I recommend the school for beginners and more advanced learned alike. The first week we were the only English speaking students- our classes included people from Switzerland, Germany, Poland, Korea and Denmark. The school is several floors up in a building mere feet from the shores of the Bay, in a former elementary school (one of the teacher’s parents went there!). I knew the least Italian grammar of all the students there the first week, so after a frustrating first Monday grammar class featuring the ‘passato prossima’ that had me questioning what the heck I was doing there, the director hastily rearranged my schedule and allowed me to be in a class by myself for grammar for the rest of the week, which calmed me down and let me settle into a routine. My grammar teacher was a 28 year old, bright and patient woman who stuck with me for both weeks and I learned a lot from her. I thought of Kelly when Kelly spent a summer in Spain earning a teaching certificate to teach English as a second language- it takes talent, patience and a passion to teach beginners week after week, when they come to you with varied knowledge and ability.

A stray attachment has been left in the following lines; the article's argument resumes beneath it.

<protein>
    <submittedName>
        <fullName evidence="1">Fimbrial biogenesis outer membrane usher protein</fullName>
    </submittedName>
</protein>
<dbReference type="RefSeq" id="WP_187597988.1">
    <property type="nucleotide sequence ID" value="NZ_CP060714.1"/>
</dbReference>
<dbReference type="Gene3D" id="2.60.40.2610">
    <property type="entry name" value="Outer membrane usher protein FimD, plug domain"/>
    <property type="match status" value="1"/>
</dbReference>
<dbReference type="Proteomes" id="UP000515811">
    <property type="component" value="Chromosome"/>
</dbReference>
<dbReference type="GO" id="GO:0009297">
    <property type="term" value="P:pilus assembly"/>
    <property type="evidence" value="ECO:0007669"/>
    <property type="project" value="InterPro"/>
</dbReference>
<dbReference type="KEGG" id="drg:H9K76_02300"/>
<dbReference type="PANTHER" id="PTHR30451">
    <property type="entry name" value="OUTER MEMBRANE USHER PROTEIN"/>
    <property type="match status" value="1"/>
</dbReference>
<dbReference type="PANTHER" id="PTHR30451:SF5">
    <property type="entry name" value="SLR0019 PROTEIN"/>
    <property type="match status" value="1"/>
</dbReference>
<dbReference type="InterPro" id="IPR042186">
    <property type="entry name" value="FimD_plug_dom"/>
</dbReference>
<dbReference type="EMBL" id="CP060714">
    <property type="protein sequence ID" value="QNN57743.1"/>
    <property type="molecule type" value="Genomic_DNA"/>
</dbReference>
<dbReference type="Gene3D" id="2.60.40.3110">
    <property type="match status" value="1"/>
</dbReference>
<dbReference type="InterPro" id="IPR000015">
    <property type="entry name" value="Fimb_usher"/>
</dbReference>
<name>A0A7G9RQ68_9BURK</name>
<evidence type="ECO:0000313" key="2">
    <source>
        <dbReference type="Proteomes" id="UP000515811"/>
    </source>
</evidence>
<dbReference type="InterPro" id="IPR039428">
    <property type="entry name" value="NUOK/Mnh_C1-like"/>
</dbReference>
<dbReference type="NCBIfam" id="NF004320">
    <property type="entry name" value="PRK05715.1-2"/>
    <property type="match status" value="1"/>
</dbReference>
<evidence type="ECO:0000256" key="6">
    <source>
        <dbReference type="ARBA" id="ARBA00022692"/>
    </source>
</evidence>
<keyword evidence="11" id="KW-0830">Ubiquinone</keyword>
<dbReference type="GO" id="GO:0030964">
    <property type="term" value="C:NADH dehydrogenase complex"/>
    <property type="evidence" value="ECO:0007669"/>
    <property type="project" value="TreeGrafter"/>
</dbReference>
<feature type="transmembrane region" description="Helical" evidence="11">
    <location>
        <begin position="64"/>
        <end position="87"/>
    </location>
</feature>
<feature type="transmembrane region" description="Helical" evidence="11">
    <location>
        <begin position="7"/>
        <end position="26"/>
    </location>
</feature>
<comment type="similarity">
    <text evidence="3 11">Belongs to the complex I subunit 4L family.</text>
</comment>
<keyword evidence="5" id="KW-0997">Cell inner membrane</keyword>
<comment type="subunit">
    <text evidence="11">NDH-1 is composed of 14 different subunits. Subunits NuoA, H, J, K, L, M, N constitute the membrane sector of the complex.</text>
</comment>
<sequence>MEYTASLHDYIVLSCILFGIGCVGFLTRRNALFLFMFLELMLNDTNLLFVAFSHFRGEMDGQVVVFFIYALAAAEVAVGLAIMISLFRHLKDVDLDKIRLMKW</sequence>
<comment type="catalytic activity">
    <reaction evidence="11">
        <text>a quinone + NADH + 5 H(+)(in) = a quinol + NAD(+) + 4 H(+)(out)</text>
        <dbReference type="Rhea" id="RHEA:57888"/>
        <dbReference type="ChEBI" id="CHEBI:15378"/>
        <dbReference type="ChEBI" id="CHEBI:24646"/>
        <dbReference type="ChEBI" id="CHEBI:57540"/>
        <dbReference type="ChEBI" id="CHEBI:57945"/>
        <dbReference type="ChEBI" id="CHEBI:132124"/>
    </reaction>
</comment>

Each day we had 90 minutes of grammar, followed by a 30 minute break and then another 90 minute lesson in conversation. We could sign up for afternoon or evening activities hosted by the teachers, so we participated in the following:

  • tour of Sestri Levante
  • tour/ferry ride around the Cinque Terre (Italian for five terraces)
  • day hike along a former train track, swimming and visiting towns along the way
  • pizza night with students
  • origami class to practice Italian imperative commands (such as cut! turn over! fold!)
  • a class and film about the mafia history and influence in Italy
  • hike to Porta Manara, a nearby point for beautiful views (Kevin did this while I stayed home and did homework!)
  • visit to Camogli

We (or I, mostly) had homework every night (‘compiti’), which I needed. The teachers were bright, pleasant, and good- I must be forced to practice speaking Italian because otherwise I will quietly listen, so the conversation part is a necessary part to my education.

I am glad we came and I thought the classroom sessions were very helpful. The school is based in Florence, but I’m glad we were in a quiet town, able to explore the Ligurian coast. More on our excursions to follow!